Q: We have a Mercedes C300 with 55,000 miles. Every time the car is serviced, I'll ask for a brake check even if it's not part of the service code. My adviser has told me repeatedly that there will be a dashboard "idiot light" indicating when it's time to replace the brakes, but it hasn't happened. Occasionally, I'll feel the front wheels pulsing (as to indicate wear or warp), but it diminishes as quickly as it appeared.
I've never had a car that has gone this long without brake work of some kind. Are Mercedes' pads so much better? Does the "always insist on genuine parts" really mean something?
A: You can always rely on the original equipment parts. And, yes, Mercedes' pads are good, but how aggressively you use your brakes also impacts their life span. We like to replace the pads when the lining wears down to 4 to 5 mm. Your car is equipped with wear sensors that will trigger a reminder light when it is due for brakes. That pulsing you feel probably is surface rust on the rotors that gets wiped off by the brakes after a few applications.
A non-converting convertible
Q: I have a 2004 Chevy SSR on which the convertible top will not retract. It has only 25,000 miles. The Chevy dealership said that the pump motor needs to be replaced but the part has been discontinued and there was nothing they can do. So now I have a vehicle that I can't use or sell with the top down. I have interested buyers, but not if the top is inoperable. Is there nowhere to find a new motor? The car is in pristine condition otherwise.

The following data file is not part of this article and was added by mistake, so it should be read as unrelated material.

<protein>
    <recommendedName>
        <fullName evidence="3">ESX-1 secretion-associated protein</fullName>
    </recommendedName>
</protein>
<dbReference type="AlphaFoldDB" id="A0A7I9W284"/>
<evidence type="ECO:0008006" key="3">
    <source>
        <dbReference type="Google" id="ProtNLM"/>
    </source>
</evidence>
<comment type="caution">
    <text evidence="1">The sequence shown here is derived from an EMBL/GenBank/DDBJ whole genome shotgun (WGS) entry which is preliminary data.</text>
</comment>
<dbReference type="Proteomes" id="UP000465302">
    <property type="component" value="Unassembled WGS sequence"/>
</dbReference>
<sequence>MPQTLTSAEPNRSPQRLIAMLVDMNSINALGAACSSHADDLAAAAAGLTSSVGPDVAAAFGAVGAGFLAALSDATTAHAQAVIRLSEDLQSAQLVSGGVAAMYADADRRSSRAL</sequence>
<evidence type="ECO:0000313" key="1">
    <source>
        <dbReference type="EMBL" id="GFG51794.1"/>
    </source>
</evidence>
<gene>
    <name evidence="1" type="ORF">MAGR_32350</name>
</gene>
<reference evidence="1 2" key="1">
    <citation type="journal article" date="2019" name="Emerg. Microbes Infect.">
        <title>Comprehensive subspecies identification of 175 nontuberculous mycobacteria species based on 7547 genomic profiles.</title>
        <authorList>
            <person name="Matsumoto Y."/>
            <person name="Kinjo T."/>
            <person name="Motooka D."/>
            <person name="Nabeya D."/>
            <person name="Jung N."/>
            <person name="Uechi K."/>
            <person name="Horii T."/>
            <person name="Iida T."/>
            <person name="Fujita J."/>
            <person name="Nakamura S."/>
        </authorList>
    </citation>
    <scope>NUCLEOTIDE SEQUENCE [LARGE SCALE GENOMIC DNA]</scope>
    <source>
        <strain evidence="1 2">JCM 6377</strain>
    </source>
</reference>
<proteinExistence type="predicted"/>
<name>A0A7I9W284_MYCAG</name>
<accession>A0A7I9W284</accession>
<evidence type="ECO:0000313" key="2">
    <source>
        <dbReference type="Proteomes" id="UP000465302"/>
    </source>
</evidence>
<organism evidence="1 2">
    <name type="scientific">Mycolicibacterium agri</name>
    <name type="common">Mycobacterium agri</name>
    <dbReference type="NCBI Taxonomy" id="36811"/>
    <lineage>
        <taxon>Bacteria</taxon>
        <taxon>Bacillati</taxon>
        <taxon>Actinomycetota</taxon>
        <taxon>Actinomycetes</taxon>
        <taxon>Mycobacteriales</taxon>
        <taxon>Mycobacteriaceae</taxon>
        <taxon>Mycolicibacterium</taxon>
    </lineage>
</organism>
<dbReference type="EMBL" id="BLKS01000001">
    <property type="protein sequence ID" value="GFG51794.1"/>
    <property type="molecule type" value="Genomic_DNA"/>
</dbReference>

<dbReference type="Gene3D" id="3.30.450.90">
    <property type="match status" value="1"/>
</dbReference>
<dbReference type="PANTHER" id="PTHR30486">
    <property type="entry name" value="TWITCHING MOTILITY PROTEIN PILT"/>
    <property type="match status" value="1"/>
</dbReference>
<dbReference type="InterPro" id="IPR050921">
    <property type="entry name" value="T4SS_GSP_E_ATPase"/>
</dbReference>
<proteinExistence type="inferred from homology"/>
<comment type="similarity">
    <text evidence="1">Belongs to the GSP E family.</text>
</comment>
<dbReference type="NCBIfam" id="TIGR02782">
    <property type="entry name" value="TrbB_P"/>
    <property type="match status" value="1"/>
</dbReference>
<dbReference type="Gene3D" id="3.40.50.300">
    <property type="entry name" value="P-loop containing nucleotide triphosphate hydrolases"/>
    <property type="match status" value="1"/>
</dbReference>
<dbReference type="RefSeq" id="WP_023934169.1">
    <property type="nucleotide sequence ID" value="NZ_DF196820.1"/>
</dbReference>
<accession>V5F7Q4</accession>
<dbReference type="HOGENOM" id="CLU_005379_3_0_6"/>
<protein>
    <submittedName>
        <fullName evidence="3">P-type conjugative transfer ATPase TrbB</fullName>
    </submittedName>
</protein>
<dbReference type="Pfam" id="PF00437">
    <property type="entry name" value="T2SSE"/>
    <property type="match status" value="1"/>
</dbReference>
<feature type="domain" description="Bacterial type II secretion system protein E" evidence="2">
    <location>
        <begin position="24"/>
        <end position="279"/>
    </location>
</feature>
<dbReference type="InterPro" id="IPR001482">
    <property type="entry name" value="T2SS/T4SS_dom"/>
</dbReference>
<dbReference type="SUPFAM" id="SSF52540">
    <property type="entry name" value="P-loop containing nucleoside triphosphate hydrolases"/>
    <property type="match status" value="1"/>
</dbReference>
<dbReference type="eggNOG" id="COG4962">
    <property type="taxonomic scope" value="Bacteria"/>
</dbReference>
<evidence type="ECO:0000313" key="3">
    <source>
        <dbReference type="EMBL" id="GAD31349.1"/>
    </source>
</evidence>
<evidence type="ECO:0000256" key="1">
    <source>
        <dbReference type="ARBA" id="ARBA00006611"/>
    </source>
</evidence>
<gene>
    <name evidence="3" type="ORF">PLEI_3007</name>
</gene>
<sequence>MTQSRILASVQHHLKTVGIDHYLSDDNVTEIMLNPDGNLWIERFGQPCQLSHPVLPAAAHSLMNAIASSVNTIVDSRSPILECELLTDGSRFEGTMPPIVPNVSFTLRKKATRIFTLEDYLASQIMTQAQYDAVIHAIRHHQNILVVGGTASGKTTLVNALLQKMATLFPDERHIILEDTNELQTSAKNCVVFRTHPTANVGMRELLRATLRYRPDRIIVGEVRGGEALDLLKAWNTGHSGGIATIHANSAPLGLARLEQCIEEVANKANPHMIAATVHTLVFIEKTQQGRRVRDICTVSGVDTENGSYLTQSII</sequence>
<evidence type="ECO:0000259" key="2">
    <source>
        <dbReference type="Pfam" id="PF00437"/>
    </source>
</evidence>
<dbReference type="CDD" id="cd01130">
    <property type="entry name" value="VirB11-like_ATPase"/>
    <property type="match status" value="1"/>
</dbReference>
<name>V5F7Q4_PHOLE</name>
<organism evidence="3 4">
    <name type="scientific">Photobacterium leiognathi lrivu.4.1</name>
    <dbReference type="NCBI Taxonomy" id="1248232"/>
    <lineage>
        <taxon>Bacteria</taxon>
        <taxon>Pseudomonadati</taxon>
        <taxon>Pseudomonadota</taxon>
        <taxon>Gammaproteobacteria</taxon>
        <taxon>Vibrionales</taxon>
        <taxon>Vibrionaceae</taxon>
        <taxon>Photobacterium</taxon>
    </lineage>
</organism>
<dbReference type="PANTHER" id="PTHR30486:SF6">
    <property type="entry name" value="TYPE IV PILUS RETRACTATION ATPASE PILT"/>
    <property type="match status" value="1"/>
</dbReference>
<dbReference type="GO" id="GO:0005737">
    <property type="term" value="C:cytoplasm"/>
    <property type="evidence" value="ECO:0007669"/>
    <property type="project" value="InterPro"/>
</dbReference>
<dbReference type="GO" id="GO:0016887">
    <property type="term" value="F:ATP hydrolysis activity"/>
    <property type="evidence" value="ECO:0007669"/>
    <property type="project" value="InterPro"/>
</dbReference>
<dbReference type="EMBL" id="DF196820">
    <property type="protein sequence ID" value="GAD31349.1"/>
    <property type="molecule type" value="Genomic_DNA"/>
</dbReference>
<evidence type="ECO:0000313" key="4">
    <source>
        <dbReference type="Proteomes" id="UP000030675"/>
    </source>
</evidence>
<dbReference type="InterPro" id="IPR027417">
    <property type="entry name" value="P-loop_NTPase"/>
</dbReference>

A: We googled SSR convertible top motors and got numerous returns. Some were professional rebuilders, and some were used motors on eBay. One was a wholesale GM parts company.
Q: I have a 2017 Hyundai Santa Fe with one of those fancy heated windshields. I need to replace it because of cracks and chips. What would be a $150 replacement of a normal windshield is $275. Can I decline the heated windshield and just get a regular one? Will the shop let me do this, or are they legally required to replace like-for-like?
A: Most small chips such as stone damage are reliably repairable. And most insurance companies will cover the repairs with no deductible. If the damage is severe enough that a new windshield is necessary, yes, you can replace it with a non-heated one.
A hot topic
Q: Cars have a fan that blows heated/cooled air into the passenger area. Why couldn't this fan be reversible? When inside temperature hits 90 degrees, the fan could reverse to pull out the hot air.
A: That's a cool idea, but then the fan wouldn't be able to blow AC air into the car, which will cool it faster. We suggest turning the fan on high and opening the windows an inch so the hot air can escape.
Bob Weber is a writer, mechanic and ASE-certified Master Automobile Technician. His writing has appeared in automotive trade publications, Consumer Guide and Consumers Digest. Send automotive questions along with name and town to firstname.lastname@example.org.